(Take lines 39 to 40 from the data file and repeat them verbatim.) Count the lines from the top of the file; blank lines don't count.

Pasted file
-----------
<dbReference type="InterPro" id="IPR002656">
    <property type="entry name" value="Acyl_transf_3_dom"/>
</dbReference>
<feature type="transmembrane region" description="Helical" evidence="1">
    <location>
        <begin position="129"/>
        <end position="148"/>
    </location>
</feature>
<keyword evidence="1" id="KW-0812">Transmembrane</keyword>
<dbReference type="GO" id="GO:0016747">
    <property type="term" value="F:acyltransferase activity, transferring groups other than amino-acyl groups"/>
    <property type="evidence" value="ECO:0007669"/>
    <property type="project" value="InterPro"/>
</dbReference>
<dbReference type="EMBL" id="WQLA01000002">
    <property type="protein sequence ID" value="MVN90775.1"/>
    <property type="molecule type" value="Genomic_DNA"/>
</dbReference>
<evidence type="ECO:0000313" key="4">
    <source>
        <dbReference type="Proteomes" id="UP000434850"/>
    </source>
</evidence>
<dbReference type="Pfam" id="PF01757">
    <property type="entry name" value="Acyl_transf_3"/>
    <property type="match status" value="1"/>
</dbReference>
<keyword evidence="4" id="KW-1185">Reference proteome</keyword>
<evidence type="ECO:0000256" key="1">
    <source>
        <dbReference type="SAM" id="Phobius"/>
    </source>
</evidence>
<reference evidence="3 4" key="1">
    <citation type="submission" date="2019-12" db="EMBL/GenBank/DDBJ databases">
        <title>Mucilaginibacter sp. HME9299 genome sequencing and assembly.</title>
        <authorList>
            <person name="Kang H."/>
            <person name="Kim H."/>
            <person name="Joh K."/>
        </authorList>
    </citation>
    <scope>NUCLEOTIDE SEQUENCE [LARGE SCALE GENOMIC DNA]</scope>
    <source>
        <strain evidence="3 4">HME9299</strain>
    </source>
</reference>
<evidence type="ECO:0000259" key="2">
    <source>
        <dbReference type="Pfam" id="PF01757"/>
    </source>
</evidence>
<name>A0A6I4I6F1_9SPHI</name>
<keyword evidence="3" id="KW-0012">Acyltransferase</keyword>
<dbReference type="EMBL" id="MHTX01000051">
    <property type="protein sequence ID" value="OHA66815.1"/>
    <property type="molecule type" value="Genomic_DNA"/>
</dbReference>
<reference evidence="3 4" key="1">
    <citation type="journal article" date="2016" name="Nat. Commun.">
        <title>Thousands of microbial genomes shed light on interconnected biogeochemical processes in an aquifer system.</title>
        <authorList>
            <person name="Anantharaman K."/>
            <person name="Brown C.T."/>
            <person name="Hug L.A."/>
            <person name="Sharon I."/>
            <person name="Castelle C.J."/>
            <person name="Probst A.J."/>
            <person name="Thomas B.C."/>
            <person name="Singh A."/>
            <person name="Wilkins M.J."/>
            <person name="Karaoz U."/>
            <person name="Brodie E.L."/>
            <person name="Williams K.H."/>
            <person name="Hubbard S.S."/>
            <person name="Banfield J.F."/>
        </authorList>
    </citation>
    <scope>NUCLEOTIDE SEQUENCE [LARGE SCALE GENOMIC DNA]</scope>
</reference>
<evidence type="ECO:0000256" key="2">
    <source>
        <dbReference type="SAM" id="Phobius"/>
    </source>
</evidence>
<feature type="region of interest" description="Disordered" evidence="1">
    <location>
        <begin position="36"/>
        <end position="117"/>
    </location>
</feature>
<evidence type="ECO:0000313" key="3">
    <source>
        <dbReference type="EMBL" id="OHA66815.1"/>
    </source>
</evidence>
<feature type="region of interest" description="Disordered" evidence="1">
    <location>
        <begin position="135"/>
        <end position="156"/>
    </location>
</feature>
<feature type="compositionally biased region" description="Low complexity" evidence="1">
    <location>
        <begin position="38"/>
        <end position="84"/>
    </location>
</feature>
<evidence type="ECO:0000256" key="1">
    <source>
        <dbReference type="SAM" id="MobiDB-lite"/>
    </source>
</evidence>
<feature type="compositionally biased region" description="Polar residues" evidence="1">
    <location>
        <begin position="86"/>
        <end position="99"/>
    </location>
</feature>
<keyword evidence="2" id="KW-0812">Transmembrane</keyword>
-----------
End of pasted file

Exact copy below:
            <person name="Kang H."/>
            <person name="Kim H."/>